As I contemplated this recently, I wondered if there are spiritual parallels to this idea, and I think there is. Bear with me because I haven’t exactly fleshed this out completely myself.
On the surface, Christianity is about church services, tithing, Bible study, prayer and avoiding sin. Many folks look and say “I could never live like that.” But just as the real heart of art lies beyond the techniques of pencil and paint and the real heart of music lies beyond proper fingerings and vocal techniques the real heart of Christianity lies beyond the mundane day to day practices of faith. Beyond those surface things is the real heart of Christianity and only in getting to that heart to the surface things start having meaning. Jesus expressed it this way:
Jesus replied: ” ‘Love the Lord your God with all your heart and with all your soul and with all your mind.’ This is the first and greatest commandment. And the second is like it: ‘Love your neighbor as yourself.’ All the Law and the Prophets hang on these two commandments.”Matthew 22:37-40
Everything we area s Christians must spring from our love for God and for each other. That’s just the way it works. We can practice all the other things, hone them and fine tune them to perfection. In fact, it’s pretty easy to do and it’s easy to get caught up in the mechanics of religion and forget the heart.
In my opinion, folks that dabble at the mechanics of music and art aren’t truly artists and musicians. That is not to demean the enjoyment they get from it or to stand in judgment on them or their abilities, it’s just the difference between a hobby and true artistry. The same is true of religion. Some are content with Hobby Christianity, playing with the surface aspects of church services, traditions and sacrements. They feel good about themselves for ‘being good’ or ‘showing up’ or whatever, but it goes no deeper than that. Are these folks really practicing Christianity or are they playing some other game?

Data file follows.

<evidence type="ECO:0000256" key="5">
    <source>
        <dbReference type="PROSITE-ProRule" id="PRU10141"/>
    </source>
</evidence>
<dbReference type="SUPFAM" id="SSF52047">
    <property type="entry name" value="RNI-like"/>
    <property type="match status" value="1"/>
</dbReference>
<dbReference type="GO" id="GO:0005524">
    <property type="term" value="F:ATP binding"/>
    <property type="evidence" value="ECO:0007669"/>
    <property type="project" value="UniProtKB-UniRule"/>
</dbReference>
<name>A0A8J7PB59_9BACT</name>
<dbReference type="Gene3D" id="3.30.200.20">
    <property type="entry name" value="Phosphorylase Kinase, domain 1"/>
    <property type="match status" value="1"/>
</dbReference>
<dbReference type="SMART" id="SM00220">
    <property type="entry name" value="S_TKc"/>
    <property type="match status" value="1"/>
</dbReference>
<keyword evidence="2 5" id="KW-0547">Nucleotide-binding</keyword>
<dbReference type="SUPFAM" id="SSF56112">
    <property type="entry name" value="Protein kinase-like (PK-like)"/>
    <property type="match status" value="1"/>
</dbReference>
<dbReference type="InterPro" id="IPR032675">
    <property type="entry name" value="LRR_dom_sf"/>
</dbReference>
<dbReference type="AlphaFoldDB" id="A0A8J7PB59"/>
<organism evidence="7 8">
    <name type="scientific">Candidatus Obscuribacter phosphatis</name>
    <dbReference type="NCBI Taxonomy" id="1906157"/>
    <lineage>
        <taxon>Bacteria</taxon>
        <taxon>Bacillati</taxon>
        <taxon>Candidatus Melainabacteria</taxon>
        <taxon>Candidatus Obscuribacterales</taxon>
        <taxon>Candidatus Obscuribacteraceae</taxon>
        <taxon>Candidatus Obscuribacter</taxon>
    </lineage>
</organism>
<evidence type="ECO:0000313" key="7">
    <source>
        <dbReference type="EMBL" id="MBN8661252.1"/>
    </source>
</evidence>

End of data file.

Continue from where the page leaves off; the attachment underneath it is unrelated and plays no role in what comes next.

I can remember taking drawing classes in my freshman year of college. I thought I was an artist and to some degree I felt that this class was a waste of time. I already knew how to draw. I can remember however, when I went from a hobby to artistry. It was when I started seeing what was really there instead of what mind told me was there. It changed the way I was able to draw, transformed my abilities. In the same way, in recent years awareness of this perspective from Jesus on what’s important has transformed my faith. Evangelism? Yes, as a part of my love for God and his people. Tithing? How about giving generously to more than just my church, but to wherever the need arises.
Listen, I’m not here to stand in judgment on anyone and how they live out their faith. That’s not my job, it’s God’s. We all are capable of falling into a rut where our faith becomes about the schedule, the dos and the don’ts. All I’m saying is that we cannot stay there. We must get to where we are driven by our love for God and each other. When we do that, it will impact every aspect of who we are. It will transform our thinking, our worship, our prayer, our study habits and our actions.
2 thoughts on “Looking Past the Obvious”
Good thoughts and interesting aspects. I think you on to something so I’ll quote Lion King 1.5: “You need to look beyond what you see.” We just saw it last night so it came quick to my mind. 🙂
It’s funny how my tendecy is to fall on the regularities of the Christian walk. Then, I find my prayer and bible study suffer. I appreciate you insight.
By the way, that car (batmobile) is amazing!